The Board of Education and the Town of Weston have each petitioned the state Freedom of Information Commission to declare residents Gregg and Jennifer Haythorn “vexatious requesters.”
If granted, the designation would give the Town and school district a reprieve — for one year — from the couple’s onslaught of demands for records and complaints to the Commission under the Freedom of Information Act (FOIA).
The petitions invoke a law enacted in 2018 establishing conduct that amounts to an abuse of the right to access information under FOIA, a history where the volume, scope, and abuse contained in requests indicates an intent to harass public officials or interfere with their work.
In their petitions, each running 300 pages or above, the Town and Board of Education argue that, over more than three years, the hundreds of FOIA demands sent by Mr. and Ms. Haythorn and their 22 complaints to the Commission represent exactly the conduct the statute describes.
The Freedom of Information Commission itself has faced a similar burden.
We reported in February that the Commission denied two new hearings to Mr. and Ms. Haythorn, ruling that granting the hearings would “perpetrate an injustice” and burden the Commission. One complaint was found to be “not at all clear,” the other was an attempt to recycle one already heard (and denied).
Two weeks later, on the same grounds, the Commission denied two more.
In one, Mr. and Ms. Haythorn had sent the school district a three-page email with their opinions about educational matters and demanded, according to the Commission’s executive director, “voluminous records from multiple individuals.” At the same time, they informed the district that they would immediately file a complaint, even before the district had a chance to respond to the request or acknowledge receiving it.
In the second (the fourth denied), Mr. and Ms. Haythorn had demanded from the Town copies of “all communications and information exchanges” with this reporter and this newspaper regarding certain articles “OR ON ANY OTHER SUBJECT … (emphasis in the original),” including all Town employees, school district staff, and “all Board and Commission and Committee members and their agents and representatives or contractors … including personal accounts and electronic devices, notes and worksheets.”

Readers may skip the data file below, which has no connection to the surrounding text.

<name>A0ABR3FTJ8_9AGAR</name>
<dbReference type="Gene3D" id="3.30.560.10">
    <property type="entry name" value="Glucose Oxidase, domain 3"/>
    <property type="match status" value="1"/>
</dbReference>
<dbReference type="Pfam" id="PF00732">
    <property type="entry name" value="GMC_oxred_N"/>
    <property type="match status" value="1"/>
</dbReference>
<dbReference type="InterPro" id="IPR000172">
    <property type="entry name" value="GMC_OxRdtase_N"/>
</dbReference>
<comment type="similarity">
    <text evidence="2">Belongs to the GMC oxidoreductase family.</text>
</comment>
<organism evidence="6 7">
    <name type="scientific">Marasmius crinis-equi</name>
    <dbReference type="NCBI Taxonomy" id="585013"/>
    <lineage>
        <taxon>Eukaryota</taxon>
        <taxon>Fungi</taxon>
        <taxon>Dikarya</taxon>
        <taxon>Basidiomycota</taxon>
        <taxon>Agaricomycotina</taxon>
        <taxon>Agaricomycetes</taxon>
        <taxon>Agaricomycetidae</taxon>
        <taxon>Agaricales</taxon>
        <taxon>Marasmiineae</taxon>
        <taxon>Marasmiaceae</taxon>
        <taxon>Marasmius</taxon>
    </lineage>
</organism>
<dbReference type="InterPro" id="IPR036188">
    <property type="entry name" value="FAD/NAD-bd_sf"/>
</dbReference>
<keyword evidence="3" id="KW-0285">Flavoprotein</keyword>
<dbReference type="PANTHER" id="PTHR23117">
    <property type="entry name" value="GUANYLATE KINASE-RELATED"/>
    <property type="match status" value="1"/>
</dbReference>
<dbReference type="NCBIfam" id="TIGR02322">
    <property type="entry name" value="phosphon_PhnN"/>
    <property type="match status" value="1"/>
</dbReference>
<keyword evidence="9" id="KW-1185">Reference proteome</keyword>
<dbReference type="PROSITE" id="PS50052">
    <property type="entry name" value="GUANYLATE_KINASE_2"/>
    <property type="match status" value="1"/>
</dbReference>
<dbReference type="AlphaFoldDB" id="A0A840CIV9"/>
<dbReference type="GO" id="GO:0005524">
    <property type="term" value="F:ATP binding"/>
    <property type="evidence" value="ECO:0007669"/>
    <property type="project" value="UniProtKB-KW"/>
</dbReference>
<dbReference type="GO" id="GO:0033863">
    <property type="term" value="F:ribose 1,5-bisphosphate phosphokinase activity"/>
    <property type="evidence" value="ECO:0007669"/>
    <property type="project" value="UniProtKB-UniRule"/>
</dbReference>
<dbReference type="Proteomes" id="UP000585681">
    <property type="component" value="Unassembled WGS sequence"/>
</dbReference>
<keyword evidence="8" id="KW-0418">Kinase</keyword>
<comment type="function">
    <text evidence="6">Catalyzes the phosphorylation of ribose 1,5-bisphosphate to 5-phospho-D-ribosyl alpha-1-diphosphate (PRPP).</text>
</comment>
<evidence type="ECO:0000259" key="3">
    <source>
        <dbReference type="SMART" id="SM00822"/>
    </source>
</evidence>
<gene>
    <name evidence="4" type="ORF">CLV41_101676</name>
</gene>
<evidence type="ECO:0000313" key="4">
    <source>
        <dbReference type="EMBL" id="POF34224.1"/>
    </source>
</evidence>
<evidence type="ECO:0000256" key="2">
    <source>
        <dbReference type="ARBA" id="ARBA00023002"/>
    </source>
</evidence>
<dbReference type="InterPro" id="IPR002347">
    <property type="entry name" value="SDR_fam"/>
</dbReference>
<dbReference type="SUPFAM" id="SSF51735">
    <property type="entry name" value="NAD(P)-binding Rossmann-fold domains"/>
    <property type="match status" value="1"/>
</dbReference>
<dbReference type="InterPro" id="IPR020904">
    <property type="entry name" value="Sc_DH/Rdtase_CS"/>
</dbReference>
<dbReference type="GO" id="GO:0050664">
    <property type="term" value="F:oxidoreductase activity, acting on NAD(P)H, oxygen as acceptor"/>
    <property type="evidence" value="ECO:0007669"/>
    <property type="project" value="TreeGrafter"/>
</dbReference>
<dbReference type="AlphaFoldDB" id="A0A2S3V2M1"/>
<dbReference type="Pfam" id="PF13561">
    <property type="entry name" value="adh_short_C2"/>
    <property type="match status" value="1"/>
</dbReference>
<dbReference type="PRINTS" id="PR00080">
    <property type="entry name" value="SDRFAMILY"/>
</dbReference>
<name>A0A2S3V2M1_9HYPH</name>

The Commission denied this hearing because the records had already been provided and that, once again, “it is unclear from the filing exactly what the scope of the complaint entails.”
Petitions for relief
The Town and Board of Education petitions both refer as precedent to the case of East Lyme v. David Godbout. Both argue that the the conduct of Mr. and Ms. Haythorn is similar to that of Mr. Godbout, who the Commission found was a vexatious requester, and granted relief to East Lyme.
In that case, the Commission found that requests were voluminous in number and content, often aimed at disrupting the agency, were disrespectful and abusive, and that the requestor, never satisfied with responses, persisted in making repetitive requests, more to “annoy or hassle” than to obtain information. The ruling noted that the unrelenting requests were detrimental, disruptive, and distressing.
In more than 50 exhibits each, the Town and Board of Education quote from Mr. and Ms. Haythorn’s scores of FOIA requests. Many are tucked within dense, unclear paragraphs with opinions and insults. The school board’s petition notes that many were filed on the same day.
Typically, the requests demand from multiple individuals all documents, communications, emails to and from work and personal accounts, text messages, analyses, handwritten and electronic notes, worksheets, spreadsheets, correspondence, reports, and other data.
A sampling of the scope of information requested over the years includes all documents et cetera regarding school and staff attendance, the tax auction of restaurant equipment, budgets past and present, digital learning, distance learning, educational program requests, election of board officers, enrollment numbers and projections, the ethics complaint against Selectwoman Amy Jenner, facilities optimization, facilities maintenance …
… flooding, FOIA expenses, the Fromson Strassler sale, grade sections, the union grievance against Selectwoman Amy Jenner, home values, janitorial contracts, job descriptions, legal expenses, lockers, meeting guidelines, the mill rate, news articles, office expenses, playgrounds, police body cameras …
… property taxes, PTO contributions, record keeping, salaries, SAT scores, school district performance metrics, schoolbook borrowing, the science curriculum, special education, special education transportation, staff training, the superintendent’s performance review …
… swimming pools, tax appraisals, tax sales, teacher tenure, union agreements, formation of the Village District, the explored and unconsummated acquisition of the Weston Field Club, and everything related to construction of the Weston Intermediate School, going back to 1996.
February 2, 2023: FOI Commission Denies Hearings, Sends Back a Complaint
January 24, 2023: Freedom of Information Director Says “Enough”
January 19, 2022: Election Complaint Dismissed, “No Factual Basis”
June 18, 2021: Costs to Taxpayers of Document Demands and Complaints Rise